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Downstate Times

The Newsletter for SUNY Downstate
University Hospital of Brooklyn

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ISSUE 8 star MAY 2013


Downstate Wins GOLD PLUS Achievement Award for Stroke Care

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Earlier this month, SUNY Downstate received the American Heart Association/ American Stroke Association's Get with the Guidelines-Stroke GOLD PLUS Quality Achievement Award. This is the second year in a row that Downstate has been recognized by the joint associations for quality stroke patient care and outcomes.

Such recognition means a great deal to the physicians, nurses, technicians, and researchers who are part of the Downstate Stroke Center team. But it means even more for the people of Brooklyn.

The chance of surviving a stroke without serious long-term disability greatly depends on how quickly a patient can receive emergency care at a hospital that specializes in stroke. Downstate has been designated a Primary Stroke Center by the New York State Department of Health.

As one of the most advanced centers for the diagnosis, management, prevention, and research on stroke and cerebrovascular disorders—and the only academic hospital and clinical stroke research center in Brooklyn—Downstate specializes in managing complex cases, and targets interventions to meet each patient's select needs. In addition, Downstate is the only hospital in Brooklyn that is part of the NIH's Neurological Emergencies Treatment Trials network, a collaboration that provides Downstate patients access to promising therapies and national clinical trials.


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Dr. Alison Baird greets former patients and community members who attended a recent Stroke Prevention Workshop she led, sponsored by the Center for Community Health Promotion and Wellness.


As soon as a patient arrives in the ER, the stroke team begins rapid, coordinated actions to determine the type of stroke and its treatment. A stroke can be caused by a blocked blood vessel to the brain (known as ischemic stroke) or a burst blood vessel (hemorrhagic stroke).

"Sometimes people experience a transient ischemic attack that lasts only minutes, but prompt diagnosis and treatment can prevent a future major stroke," says Alison Baird, MD, medical director of the Stroke Center and director of the Division of Cerebrovascular Disease and Stroke.

As a NYS Designated Stroke Center, Downstate must meet certain benchmarks for speedy delivery of care.

Door to MD — 10 minutes
Door to Stroke Team — 15 minutes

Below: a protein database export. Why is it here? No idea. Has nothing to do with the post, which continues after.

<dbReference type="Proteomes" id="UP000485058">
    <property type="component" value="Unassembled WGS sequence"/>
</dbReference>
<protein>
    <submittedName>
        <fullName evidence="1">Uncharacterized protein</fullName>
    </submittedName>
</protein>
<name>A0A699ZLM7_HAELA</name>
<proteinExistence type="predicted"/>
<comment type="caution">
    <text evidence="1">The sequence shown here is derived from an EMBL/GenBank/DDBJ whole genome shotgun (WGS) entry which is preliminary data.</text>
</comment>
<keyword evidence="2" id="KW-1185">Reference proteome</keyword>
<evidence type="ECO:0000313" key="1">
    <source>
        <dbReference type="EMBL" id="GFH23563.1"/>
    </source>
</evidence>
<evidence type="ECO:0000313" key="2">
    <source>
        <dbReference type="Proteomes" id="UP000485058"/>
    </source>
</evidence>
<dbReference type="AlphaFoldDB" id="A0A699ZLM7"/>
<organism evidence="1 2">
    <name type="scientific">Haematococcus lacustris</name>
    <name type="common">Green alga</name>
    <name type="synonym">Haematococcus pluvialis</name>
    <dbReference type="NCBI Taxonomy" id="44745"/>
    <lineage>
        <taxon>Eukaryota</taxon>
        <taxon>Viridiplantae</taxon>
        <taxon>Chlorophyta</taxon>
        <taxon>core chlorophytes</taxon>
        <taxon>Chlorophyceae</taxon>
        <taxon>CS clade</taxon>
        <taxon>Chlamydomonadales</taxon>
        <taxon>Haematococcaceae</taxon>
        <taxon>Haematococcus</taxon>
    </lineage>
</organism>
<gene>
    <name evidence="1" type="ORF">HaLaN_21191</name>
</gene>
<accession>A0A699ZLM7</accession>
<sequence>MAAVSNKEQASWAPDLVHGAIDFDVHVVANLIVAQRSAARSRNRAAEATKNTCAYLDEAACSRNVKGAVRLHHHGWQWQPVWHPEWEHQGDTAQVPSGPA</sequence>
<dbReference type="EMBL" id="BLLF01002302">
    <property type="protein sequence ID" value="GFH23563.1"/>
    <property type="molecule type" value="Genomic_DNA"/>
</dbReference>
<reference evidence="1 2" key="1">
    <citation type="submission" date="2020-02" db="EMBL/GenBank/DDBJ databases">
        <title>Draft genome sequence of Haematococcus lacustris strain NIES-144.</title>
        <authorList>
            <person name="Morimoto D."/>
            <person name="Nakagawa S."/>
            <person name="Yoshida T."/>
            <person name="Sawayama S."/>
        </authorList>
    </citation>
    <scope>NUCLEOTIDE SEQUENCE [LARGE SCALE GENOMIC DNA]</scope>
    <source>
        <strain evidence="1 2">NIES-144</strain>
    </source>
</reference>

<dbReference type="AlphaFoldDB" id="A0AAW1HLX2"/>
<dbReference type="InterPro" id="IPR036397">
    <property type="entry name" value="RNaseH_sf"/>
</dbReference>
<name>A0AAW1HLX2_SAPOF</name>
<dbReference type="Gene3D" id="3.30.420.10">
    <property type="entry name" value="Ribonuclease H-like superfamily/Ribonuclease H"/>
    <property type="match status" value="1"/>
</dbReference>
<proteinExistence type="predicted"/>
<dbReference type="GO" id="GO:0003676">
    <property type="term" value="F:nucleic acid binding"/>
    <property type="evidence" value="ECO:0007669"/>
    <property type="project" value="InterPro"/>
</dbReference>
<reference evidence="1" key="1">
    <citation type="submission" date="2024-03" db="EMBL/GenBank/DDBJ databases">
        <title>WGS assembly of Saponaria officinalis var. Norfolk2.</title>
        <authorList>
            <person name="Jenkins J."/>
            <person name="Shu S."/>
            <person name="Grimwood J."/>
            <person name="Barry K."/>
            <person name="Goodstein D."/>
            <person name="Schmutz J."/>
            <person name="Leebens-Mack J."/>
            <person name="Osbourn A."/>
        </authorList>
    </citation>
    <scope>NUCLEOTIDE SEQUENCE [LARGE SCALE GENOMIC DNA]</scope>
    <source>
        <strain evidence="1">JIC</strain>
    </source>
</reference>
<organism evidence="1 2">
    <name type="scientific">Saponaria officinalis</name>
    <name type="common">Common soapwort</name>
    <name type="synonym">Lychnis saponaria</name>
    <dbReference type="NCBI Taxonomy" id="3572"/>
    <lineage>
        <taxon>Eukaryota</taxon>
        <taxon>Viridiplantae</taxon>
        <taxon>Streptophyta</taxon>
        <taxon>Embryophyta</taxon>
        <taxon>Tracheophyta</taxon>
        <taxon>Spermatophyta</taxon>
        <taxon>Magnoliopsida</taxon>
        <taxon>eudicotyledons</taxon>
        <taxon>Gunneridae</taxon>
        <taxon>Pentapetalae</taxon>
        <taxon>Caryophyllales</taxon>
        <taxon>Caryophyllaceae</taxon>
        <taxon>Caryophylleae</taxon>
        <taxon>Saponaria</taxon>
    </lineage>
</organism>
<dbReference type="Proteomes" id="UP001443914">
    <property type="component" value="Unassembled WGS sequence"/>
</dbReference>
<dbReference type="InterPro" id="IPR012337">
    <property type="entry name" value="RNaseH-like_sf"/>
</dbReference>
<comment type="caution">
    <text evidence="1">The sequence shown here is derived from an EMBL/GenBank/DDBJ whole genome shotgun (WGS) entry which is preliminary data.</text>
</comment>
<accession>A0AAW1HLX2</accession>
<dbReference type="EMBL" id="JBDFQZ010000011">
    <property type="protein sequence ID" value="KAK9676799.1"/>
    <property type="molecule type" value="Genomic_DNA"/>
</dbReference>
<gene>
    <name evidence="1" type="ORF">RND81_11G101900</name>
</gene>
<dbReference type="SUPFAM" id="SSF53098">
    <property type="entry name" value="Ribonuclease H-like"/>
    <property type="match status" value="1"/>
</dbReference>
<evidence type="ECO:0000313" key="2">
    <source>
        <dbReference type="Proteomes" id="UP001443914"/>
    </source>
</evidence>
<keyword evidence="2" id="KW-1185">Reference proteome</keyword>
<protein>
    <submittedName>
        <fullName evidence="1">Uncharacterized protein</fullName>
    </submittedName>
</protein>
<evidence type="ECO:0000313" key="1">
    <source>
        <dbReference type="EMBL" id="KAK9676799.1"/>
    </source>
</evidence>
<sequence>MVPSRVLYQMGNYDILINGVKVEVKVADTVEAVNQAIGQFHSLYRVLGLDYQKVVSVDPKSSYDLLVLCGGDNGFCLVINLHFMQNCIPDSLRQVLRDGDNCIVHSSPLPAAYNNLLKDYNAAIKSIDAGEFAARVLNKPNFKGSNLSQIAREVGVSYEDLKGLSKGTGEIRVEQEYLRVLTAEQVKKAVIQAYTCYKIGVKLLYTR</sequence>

Door to CAT Scan — 25 minutes
Door to Reading CT — 45 minutes
Door to Needle Time — 60 minutes (tPA therapy)

"Within 24 hours of admission, patients are assessed to determine the etiology of stroke and what type of acute rehabilitation is necessary," explains Sherene McIntyre, NP-C, Stroke Center Coordinator. Physical, occupational, and speech therapy, as well as medications, are provided to help restore a patient's functions.

Following a stroke, patients often develop spasticity in their limbs. "For many, it is difficult to open and close their hands or get dressed without help," says Susan Law, MD, a UHB Stroke Fellow. "We have found that Botox is extremely effective, even five years after a stroke. I have patients who are so happy they can finally button a shirt."

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May is Stroke Awareness Month

Throughout UHB, there is strong emphasis on secondary stroke prevention. Each year, some 180 nurses at Downstate receive special training in acute stroke assessment, treatment, care, and patient education. And to make sure that the community is informed, members of the Stroke Center frequently attend church gatherings and community fairs, as well as workshops held on campus. The need for better stroke awareness and prevention is very great in Brooklyn.

"Central Brooklyn is a hot spot for ischemic stroke," explains Dr. Law. "In addition to genetics, other known risk factors for stroke—such as hypertension, diabetes, high cholesterol, and obesity—are prevalent in the African- and Caribbean- American communities we serve."

"Both at the Stroke Center and through our community outreach, we aim to teach Brooklyn residents how to recognize the symptoms of stroke and get help fast, as well as make lifestyle changes that may prevent future occurrences," says Dr. Baird.